During the COVID-19 pandemic, the lives of parents and children are struggling. Going back to school is an important and exciting thing, but you and your child may have many questions. Here is how to support your child’s coping styles.
When and how does the school resume classes?
The number of children returning to school is slowly increasing. Due to the closure of schools across the country, many students still fail to return to campus. But more than 70 countries have announced their school plans, and hundreds of millions of students have returned to campus.
Because of the difficulties of the current global situation and the differences in local conditions, countries are at different stages in their school resumption plans. Relevant decisions are usually made by the national or state government after discussions with local authorities. When deciding whether to resume classes in a school, the relevant authorities should take into account the local conditions and comprehensively consider the benefits and risks of education, public health, and society. These decisions should center on the best interests of each child, based on the best available evidence, but the specific circumstances vary from school to school.
Is it safe to send children back to school now?
Generally, in various countries and regions, school resumption is not an isolated measure, but a part of a series of other restoration measures such as the restoration of factories, public transportation, and commercial activities.
Schools must plan and study what additional measures can be taken to ensure the safety of students, teachers, and other staff when they return to school.
The situation after school resumes may be slightly different from what you and your child used to be. After the school resumes classes for a period of time, it may decide to temporarily suspend classes again based on local conditions. As the situation is constantly changing, it is necessary to be flexible at any time to ensure the safety of every child.
What protective measures should schools take?
The resumption of classes in schools should be consistent with the overall health response measures for COVID-19 in various countries and regions to help protect students, employees, and teachers. Some practical measures that schools can take include:
- Stagger the time period to go to school.
- Stagger the time to eat.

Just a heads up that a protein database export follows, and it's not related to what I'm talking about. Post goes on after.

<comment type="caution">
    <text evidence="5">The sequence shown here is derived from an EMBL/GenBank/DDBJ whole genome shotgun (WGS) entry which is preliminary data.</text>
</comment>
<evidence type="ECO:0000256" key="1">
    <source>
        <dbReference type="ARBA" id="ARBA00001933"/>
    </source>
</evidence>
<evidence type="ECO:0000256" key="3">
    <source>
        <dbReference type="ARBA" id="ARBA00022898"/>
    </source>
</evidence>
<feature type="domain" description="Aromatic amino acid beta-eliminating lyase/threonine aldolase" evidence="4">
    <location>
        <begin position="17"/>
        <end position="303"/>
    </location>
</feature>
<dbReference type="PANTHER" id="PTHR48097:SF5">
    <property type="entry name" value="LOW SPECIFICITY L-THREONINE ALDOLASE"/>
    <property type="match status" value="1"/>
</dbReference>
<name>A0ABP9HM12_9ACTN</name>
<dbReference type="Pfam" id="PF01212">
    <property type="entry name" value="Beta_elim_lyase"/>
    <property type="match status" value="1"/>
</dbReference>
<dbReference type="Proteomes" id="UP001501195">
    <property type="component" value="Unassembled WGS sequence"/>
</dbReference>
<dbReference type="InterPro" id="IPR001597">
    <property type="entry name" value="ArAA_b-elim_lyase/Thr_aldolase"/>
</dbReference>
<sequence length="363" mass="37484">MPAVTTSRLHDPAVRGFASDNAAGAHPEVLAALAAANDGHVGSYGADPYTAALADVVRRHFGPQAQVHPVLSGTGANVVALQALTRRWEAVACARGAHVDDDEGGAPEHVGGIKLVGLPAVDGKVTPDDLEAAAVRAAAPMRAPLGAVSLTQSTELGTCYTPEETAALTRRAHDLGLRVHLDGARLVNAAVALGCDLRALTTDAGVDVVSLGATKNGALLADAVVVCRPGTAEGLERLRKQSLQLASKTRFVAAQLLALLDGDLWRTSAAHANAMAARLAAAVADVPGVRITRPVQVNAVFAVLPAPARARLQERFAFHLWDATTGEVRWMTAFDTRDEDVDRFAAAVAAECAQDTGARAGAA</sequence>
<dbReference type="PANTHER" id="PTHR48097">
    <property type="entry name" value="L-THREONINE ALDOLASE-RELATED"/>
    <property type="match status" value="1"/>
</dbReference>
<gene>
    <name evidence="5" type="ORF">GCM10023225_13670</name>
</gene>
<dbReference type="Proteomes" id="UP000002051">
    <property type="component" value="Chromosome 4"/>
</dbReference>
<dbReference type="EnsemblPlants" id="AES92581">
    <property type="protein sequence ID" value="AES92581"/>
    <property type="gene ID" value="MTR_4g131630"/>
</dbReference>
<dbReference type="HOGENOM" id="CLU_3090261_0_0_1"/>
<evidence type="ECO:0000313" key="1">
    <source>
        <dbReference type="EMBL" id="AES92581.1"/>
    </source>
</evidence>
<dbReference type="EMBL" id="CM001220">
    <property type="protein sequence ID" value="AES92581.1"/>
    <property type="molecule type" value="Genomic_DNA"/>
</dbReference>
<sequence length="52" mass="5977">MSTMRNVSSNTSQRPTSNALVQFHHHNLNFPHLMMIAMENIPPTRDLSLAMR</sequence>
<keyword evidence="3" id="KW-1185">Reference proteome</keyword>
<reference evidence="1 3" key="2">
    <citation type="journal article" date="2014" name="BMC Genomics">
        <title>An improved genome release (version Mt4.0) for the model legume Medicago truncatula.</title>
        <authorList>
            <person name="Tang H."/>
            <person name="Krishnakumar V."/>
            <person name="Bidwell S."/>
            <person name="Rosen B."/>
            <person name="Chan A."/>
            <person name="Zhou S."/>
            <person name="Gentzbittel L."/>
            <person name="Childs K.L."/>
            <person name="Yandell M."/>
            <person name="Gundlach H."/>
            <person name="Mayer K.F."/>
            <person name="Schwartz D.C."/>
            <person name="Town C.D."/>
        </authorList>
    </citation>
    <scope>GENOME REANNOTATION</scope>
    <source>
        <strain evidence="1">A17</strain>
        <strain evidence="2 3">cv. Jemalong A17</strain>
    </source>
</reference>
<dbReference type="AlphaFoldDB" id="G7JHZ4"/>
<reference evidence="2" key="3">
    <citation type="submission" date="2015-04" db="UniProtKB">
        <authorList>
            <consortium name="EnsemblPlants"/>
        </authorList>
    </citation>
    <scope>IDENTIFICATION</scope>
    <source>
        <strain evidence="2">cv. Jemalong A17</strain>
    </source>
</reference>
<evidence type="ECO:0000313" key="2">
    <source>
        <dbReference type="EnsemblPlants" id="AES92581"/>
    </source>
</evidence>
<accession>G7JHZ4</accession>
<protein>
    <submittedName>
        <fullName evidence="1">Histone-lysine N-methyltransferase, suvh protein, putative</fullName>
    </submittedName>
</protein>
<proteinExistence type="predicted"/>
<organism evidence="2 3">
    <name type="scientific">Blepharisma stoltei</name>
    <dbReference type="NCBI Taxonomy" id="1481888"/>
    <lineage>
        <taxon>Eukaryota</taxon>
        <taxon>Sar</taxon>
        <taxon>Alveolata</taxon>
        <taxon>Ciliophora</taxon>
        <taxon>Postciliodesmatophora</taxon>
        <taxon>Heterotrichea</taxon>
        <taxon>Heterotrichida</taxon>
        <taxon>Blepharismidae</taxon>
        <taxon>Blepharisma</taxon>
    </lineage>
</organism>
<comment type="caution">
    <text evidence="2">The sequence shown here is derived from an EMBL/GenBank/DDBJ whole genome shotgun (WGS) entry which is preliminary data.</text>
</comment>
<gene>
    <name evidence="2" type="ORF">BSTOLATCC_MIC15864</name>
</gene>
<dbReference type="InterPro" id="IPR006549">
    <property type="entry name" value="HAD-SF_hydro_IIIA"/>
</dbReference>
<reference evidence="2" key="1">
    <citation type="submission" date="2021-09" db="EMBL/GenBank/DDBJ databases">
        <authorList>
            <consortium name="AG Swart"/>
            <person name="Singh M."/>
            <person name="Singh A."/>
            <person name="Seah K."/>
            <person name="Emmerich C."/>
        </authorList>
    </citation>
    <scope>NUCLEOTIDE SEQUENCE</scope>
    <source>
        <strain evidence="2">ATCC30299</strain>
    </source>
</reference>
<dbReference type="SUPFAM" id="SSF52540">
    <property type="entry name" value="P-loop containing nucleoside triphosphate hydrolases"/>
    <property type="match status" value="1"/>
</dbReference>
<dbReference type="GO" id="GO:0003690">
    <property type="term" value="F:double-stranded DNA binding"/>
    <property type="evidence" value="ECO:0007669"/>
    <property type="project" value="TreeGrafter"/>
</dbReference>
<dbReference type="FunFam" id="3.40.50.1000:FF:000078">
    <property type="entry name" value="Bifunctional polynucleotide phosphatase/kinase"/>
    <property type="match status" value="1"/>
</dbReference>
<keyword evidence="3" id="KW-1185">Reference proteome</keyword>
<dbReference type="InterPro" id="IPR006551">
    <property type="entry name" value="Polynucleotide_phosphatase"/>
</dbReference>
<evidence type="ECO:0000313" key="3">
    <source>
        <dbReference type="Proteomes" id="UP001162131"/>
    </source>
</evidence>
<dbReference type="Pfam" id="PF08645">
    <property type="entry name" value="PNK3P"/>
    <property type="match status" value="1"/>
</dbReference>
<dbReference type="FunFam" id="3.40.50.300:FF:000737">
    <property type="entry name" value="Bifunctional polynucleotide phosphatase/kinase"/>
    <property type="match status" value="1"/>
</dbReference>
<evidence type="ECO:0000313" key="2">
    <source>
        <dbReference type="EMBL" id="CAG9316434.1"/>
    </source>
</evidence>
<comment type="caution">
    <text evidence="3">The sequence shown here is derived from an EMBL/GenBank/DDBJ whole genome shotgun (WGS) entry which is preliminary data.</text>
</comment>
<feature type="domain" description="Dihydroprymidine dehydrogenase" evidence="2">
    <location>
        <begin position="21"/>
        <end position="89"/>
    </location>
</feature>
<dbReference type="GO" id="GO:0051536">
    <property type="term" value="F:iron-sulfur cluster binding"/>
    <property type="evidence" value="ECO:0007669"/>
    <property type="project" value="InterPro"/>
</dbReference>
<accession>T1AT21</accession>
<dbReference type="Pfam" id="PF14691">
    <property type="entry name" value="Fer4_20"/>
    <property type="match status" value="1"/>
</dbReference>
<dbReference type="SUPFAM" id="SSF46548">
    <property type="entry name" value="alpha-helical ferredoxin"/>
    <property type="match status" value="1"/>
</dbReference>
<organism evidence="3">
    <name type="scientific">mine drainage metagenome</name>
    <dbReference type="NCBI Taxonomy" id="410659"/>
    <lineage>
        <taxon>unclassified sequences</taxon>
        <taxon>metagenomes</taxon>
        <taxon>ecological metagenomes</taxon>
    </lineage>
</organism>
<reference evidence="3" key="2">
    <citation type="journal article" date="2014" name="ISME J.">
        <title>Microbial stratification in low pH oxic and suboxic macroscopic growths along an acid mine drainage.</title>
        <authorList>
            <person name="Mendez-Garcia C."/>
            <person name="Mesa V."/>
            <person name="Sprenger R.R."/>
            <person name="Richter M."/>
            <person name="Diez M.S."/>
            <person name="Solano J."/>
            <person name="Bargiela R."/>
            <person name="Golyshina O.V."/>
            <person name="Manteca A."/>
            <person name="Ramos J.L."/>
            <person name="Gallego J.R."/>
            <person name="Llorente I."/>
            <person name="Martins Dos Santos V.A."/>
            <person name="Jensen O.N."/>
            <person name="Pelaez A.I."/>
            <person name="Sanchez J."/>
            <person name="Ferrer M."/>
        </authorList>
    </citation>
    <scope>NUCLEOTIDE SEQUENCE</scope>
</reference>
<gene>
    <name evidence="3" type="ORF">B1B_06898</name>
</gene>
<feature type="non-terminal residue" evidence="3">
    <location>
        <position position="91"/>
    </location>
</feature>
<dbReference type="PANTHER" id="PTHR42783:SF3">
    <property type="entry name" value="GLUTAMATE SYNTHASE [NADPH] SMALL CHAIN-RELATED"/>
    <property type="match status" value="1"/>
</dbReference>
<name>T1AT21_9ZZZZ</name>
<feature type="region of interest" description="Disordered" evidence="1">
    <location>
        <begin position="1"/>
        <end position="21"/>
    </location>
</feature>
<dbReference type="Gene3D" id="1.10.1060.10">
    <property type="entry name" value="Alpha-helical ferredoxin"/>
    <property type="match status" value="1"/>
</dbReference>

- Implement a shift system to reduce class size.
- Use air purification equipment to clean the air in the classroom. ALORAIR PureAiro HEPA Pro 970 air scrubber has a high-efficiency three-stage filtration system, pre-filter, and HEPA/activated carbon filter. And the built-in UV-C lamp can help kill viruses and bacteria.
Water supply and sanitation facilities will be the key to the school's safe resumption of classes. Schools should try to improve hygiene measures, including handwashing, breathing etiquette (cover with elbows when coughing and sneezing), maintaining social distancing, wearing masks, cleaning procedures for school facilities, and safe meal preparation measures. Managers and teachers should also receive training on social distancing and school hygiene measures.
Students all over the world have expressed how much they want to continue learning. With the support of teachers and parents, they persisted in their studies under difficult conditions.
However, after the school resumes, many children need additional support to keep up with their learning progress.
Many schools are developing make-up plans to help students resume their learning progress. This includes reviewing or remedial courses, after-school projects, or supplementary homework at the beginning of the school year. Considering that many schools may not open full-time or open to all grades, schools may adopt a "mixed teaching" model, that is, a combination of classroom teaching and distance learning (self-study through home exercises, radio, TV, or online learning).
Provide extra support for children at home and create a regular school schedule. This is helpful for children who are upset and unable to concentrate.
You may want to contact your child's teacher or school to ask some questions and get relevant information in time. Make sure to keep teachers and schools aware of the difficulties your child is facing, such as anxiety caused by the epidemic.
Help children maintain their daily routines, integrate learning into daily activities, and make learning more interesting. You can also join parents or community groups to exchange ideas and gain support from other parents who have the same experience.